I lugged the treasures back to my flat, where I set them out on the table and reacquainted myself with the intimate thrill of inspecting used books and the sensation of holding history, as it were, in one’s hands. One of the Benedetti books had apparently been acquired by a B Valiño on April 2, 1970, while the other had belonged to a Rebeca with an indecipherable surname and included a page torn from a 1986 datebook: Thursday, February 6, through Wednesday, February 12.
By coincidence, the date of my visit to Librería Victoria was February 9 – albeit 36 years after the February 9 of the datebook page in question, which also bore the contact information of a certain María de los Ángeles at the Psychology Department of the National University of Costa Rica in Heredia. By further coincidence, the book itself – titled, La Tregua (The Truce, published in 1960) – began with a diary entry on February 11. Before I had even started reading, then, I felt some sort of captivating personal connection to the texts – a connection that was tied up with B Valiño, Rebeca, and María de los Ángeles of the Psychology Department.
There were no clues as to the provenance of the Neruda book, but inside I found dried rose petals in the fold preceding a 1953 poem inspired by Neruda’s then-lover Matilde Urrutia and the Italian island of Capri, evoking nostalgia for his native Chile. The upper right corner of page 141 was also folded over, and the title of that page’s poem, Con Ella (With Her), was underlined along with the poem’s first line: “Como es duro este tiempo; espérame” – “This time is difficult. Wait for me”.
On to the atlas, thanks to which I would spend countless hours poring over colourful maps depicting the mechanisation of Cuban sugar cane agriculture by province in 1978 and the average temperatures of regional surface waters in summer and winter. This was at least as good as reading the cereal box, I figured, and was certainly time better spent than on the wasteland of humanity known as social media. On pages 102 and 103, another map featured key landmarks of the Cuban Revolution as well as assorted imperial aggressions, including “counterrevolutionary infiltrations” and the inauguration of the US economic blockade of Cuba, illustrated by purple dashes surrounding the island. Officially enacted in 1962, the embargo continues to devastate the country as punishment for the felony of refusing to capitulate to capitalist domination.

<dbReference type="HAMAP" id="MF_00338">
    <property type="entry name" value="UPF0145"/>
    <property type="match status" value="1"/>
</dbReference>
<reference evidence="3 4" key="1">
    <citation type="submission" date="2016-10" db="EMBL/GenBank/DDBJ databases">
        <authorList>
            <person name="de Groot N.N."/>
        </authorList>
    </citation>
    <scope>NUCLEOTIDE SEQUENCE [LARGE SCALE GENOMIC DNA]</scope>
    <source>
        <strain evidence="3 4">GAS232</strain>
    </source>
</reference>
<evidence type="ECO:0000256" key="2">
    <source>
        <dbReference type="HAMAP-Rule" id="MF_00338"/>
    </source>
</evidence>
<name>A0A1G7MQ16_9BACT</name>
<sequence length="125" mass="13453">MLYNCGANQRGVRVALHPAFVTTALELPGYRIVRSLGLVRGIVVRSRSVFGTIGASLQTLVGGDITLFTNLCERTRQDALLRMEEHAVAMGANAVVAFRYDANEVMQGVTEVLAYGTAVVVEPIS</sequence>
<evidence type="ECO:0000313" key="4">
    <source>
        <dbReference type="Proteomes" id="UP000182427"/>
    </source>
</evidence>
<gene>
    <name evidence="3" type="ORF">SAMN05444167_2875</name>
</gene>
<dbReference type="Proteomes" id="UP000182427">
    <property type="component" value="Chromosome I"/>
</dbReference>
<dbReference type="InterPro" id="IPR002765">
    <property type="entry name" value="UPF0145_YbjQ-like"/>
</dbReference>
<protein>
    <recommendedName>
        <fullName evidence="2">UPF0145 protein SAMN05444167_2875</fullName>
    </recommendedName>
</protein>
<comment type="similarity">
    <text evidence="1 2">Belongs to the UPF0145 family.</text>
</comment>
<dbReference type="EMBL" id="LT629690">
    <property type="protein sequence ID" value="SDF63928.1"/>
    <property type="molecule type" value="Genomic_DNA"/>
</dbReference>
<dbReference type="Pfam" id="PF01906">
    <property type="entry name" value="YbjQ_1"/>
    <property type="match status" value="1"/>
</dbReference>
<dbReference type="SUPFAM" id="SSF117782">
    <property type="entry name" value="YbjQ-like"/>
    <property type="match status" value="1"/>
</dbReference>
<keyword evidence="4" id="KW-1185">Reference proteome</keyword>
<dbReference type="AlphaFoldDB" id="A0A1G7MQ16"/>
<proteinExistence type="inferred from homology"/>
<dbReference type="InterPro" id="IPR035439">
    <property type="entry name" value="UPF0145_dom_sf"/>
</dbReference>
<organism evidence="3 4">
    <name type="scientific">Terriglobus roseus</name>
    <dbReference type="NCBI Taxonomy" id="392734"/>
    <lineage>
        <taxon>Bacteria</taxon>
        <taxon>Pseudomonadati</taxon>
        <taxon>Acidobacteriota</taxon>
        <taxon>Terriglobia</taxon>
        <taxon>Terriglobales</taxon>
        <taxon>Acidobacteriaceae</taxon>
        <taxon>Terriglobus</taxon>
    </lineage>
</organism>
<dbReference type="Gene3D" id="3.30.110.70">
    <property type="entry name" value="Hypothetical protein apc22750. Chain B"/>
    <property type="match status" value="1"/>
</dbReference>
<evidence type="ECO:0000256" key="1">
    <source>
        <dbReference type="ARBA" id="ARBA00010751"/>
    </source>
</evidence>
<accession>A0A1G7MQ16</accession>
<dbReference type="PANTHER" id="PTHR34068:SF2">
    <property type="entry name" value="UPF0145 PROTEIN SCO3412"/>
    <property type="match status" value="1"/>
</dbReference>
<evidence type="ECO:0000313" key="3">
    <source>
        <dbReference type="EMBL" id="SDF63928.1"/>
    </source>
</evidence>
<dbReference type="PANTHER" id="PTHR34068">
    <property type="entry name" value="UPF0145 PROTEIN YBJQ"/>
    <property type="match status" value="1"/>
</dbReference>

Armed with my acquisitions from Librería Victoria in Havana, I was quickly reminded of how invigoratingly edifying reading can be – and felt I was pretty solidly exercising my “right to rest and leisure” as enshrined in Article 24 of the Universal Declaration of Human Rights. Capitalism, of course, has different ideas about human rights, and prefers “leisure” activities that can be monetised – like staring at your mobile phone screen, where advertising saturation and limitless consumer opportunities mean you can still be contributing to corporate tyranny even under the illusion of downtime.
To be sure, reading books has been shown to improve mental health, reduce anxiety, and provide a necessary respite from real and digital worlds that are perhaps equally depressing. But it remains a luxury for many of the world’s inhabitants, who are often too busy trying to survive in a context of gross global inequality to think about the number of tractors in Cuba’s Ciego de Ávila province in 1978.
As Neruda wrote, “This time is difficult”. And as we plunge into ever more difficult ones – with less and less time to dream – here’s to more rose petals.
The views expressed in this article are the author’s own and do not necessarily reflect Al Jazeera’s editorial stance.